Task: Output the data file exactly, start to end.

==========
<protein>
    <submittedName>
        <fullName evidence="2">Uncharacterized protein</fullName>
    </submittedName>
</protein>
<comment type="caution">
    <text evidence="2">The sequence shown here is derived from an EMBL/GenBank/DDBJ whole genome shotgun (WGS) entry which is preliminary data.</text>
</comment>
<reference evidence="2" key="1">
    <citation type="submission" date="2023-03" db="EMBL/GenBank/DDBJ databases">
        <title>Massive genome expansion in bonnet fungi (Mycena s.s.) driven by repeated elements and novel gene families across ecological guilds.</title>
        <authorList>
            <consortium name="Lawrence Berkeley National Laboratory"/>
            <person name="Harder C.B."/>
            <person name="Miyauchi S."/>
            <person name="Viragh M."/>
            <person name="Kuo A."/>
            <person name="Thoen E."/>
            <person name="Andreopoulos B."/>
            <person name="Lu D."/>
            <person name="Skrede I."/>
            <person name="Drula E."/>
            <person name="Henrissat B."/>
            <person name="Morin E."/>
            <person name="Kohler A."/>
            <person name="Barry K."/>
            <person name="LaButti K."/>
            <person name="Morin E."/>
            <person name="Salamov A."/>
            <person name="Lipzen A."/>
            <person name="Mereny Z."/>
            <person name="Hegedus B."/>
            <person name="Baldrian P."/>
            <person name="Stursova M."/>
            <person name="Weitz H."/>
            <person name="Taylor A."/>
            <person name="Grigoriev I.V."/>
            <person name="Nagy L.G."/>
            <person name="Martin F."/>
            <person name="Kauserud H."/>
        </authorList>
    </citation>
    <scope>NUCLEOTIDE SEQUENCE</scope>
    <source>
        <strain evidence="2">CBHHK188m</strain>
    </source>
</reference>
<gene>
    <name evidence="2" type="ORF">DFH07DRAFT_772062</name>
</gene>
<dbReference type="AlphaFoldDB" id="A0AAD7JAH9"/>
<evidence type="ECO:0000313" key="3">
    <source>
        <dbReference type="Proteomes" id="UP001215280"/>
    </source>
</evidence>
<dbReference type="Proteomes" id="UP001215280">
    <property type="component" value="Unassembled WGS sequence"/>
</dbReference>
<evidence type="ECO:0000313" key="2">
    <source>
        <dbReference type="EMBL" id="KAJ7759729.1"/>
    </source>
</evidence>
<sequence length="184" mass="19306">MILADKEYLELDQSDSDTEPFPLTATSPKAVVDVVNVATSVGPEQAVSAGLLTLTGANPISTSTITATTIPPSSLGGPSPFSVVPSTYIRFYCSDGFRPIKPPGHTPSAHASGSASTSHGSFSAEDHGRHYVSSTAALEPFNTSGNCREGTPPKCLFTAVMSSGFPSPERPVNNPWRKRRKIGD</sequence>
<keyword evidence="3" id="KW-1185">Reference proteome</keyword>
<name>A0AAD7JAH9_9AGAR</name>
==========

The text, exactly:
<protein>
    <submittedName>
        <fullName evidence="2">Uncharacterized protein</fullName>
    </submittedName>
</protein>
<comment type="caution">
    <text evidence="2">The sequence shown here is derived from an EMBL/GenBank/DDBJ whole genome shotgun (WGS) entry which is preliminary data.</text>
</comment>
<reference evidence="2" key="1">
    <citation type="submission" date="2023-03" db="EMBL/GenBank/DDBJ databases">
        <title>Massive genome expansion in bonnet fungi (Mycena s.s.) driven by repeated elements and novel gene families across ecological guilds.</title>
        <authorList>
            <consortium name="Lawrence Berkeley National Laboratory"/>
            <person name="Harder C.B."/>
            <person name="Miyauchi S."/>
            <person name="Viragh M."/>
            <person name="Kuo A."/>
            <person name="Thoen E."/>
            <person name="Andreopoulos B."/>
            <person name="Lu D."/>
            <person name="Skrede I."/>
            <person name="Drula E."/>
            <person name="Henrissat B."/>
            <person name="Morin E."/>
            <person name="Kohler A."/>
            <person name="Barry K."/>
            <person name="LaButti K."/>
            <person name="Morin E."/>
            <person name="Salamov A."/>
            <person name="Lipzen A."/>
            <person name="Mereny Z."/>
            <person name="Hegedus B."/>
            <person name="Baldrian P."/>
            <person name="Stursova M."/>
            <person name="Weitz H."/>
            <person name="Taylor A."/>
            <person name="Grigoriev I.V."/>
            <person name="Nagy L.G."/>
            <person name="Martin F."/>
            <person name="Kauserud H."/>
        </authorList>
    </citation>
    <scope>NUCLEOTIDE SEQUENCE</scope>
    <source>
        <strain evidence="2">CBHHK188m</strain>
    </source>
</reference>
<gene>
    <name evidence="2" type="ORF">DFH07DRAFT_772062</name>
</gene>
<dbReference type="AlphaFoldDB" id="A0AAD7JAH9"/>
<evidence type="ECO:0000313" key="3">
    <source>
        <dbReference type="Proteomes" id="UP001215280"/>
    </source>
</evidence>
<dbReference type="Proteomes" id="UP001215280">
    <property type="component" value="Unassembled WGS sequence"/>
</dbReference>
<evidence type="ECO:0000313" key="2">
    <source>
        <dbReference type="EMBL" id="KAJ7759729.1"/>
    </source>
</evidence>
<sequence length="184" mass="19306">MILADKEYLELDQSDSDTEPFPLTATSPKAVVDVVNVATSVGPEQAVSAGLLTLTGANPISTSTITATTIPPSSLGGPSPFSVVPSTYIRFYCSDGFRPIKPPGHTPSAHASGSASTSHGSFSAEDHGRHYVSSTAALEPFNTSGNCREGTPPKCLFTAVMSSGFPSPERPVNNPWRKRRKIGD</sequence>
<keyword evidence="3" id="KW-1185">Reference proteome</keyword>
<name>A0AAD7JAH9_9AGAR</name>